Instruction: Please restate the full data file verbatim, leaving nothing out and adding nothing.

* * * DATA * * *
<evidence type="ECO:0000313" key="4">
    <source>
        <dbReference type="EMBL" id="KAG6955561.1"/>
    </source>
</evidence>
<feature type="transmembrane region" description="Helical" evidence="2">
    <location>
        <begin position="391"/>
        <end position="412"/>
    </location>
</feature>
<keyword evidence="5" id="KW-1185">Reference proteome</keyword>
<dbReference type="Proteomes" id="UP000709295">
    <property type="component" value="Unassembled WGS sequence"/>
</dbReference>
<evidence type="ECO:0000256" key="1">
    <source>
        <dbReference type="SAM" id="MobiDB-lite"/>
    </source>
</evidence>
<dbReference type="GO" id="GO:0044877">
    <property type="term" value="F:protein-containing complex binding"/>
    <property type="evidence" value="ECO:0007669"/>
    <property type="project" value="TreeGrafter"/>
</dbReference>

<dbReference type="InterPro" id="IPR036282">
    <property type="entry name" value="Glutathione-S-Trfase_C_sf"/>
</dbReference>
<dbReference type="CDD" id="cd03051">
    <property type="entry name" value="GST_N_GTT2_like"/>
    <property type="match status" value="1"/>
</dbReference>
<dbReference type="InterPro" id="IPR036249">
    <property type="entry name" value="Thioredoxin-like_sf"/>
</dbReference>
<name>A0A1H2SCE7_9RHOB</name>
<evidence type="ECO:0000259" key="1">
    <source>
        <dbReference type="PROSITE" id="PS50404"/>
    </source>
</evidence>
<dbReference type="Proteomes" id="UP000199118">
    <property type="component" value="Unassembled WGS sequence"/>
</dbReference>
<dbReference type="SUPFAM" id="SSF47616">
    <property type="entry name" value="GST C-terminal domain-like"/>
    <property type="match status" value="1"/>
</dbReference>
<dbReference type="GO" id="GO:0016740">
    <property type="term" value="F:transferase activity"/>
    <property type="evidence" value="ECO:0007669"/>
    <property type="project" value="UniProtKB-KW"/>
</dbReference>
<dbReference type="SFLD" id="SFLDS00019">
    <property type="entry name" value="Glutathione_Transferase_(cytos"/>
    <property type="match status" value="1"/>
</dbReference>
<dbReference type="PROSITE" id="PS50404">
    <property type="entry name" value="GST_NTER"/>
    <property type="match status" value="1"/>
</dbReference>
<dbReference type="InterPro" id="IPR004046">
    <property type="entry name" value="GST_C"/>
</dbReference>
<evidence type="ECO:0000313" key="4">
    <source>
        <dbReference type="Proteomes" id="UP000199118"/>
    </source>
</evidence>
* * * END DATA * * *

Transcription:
<evidence type="ECO:0000313" key="4">
    <source>
        <dbReference type="EMBL" id="KAG6955561.1"/>
    </source>
</evidence>
<feature type="transmembrane region" description="Helical" evidence="2">
    <location>
        <begin position="391"/>
        <end position="412"/>
    </location>
</feature>
<keyword evidence="5" id="KW-1185">Reference proteome</keyword>
<dbReference type="Proteomes" id="UP000709295">
    <property type="component" value="Unassembled WGS sequence"/>
</dbReference>
<evidence type="ECO:0000256" key="1">
    <source>
        <dbReference type="SAM" id="MobiDB-lite"/>
    </source>
</evidence>
<dbReference type="GO" id="GO:0044877">
    <property type="term" value="F:protein-containing complex binding"/>
    <property type="evidence" value="ECO:0007669"/>
    <property type="project" value="TreeGrafter"/>
</dbReference>

<dbReference type="InterPro" id="IPR036282">
    <property type="entry name" value="Glutathione-S-Trfase_C_sf"/>
</dbReference>
<dbReference type="CDD" id="cd03051">
    <property type="entry name" value="GST_N_GTT2_like"/>
    <property type="match status" value="1"/>
</dbReference>
<dbReference type="InterPro" id="IPR036249">
    <property type="entry name" value="Thioredoxin-like_sf"/>
</dbReference>
<name>A0A1H2SCE7_9RHOB</name>
<evidence type="ECO:0000259" key="1">
    <source>
        <dbReference type="PROSITE" id="PS50404"/>
    </source>
</evidence>
<dbReference type="Proteomes" id="UP000199118">
    <property type="component" value="Unassembled WGS sequence"/>
</dbReference>
<dbReference type="SUPFAM" id="SSF47616">
    <property type="entry name" value="GST C-terminal domain-like"/>
    <property type="match status" value="1"/>
</dbReference>
<dbReference type="GO" id="GO:0016740">
    <property type="term" value="F:transferase activity"/>
    <property type="evidence" value="ECO:0007669"/>
    <property type="project" value="UniProtKB-KW"/>
</dbReference>
<dbReference type="SFLD" id="SFLDS00019">
    <property type="entry name" value="Glutathione_Transferase_(cytos"/>
    <property type="match status" value="1"/>
</dbReference>
<dbReference type="PROSITE" id="PS50404">
    <property type="entry name" value="GST_NTER"/>
    <property type="match status" value="1"/>
</dbReference>
<dbReference type="InterPro" id="IPR004046">
    <property type="entry name" value="GST_C"/>
</dbReference>
<evidence type="ECO:0000313" key="4">
    <source>
        <dbReference type="Proteomes" id="UP000199118"/>
    </source>
</evidence>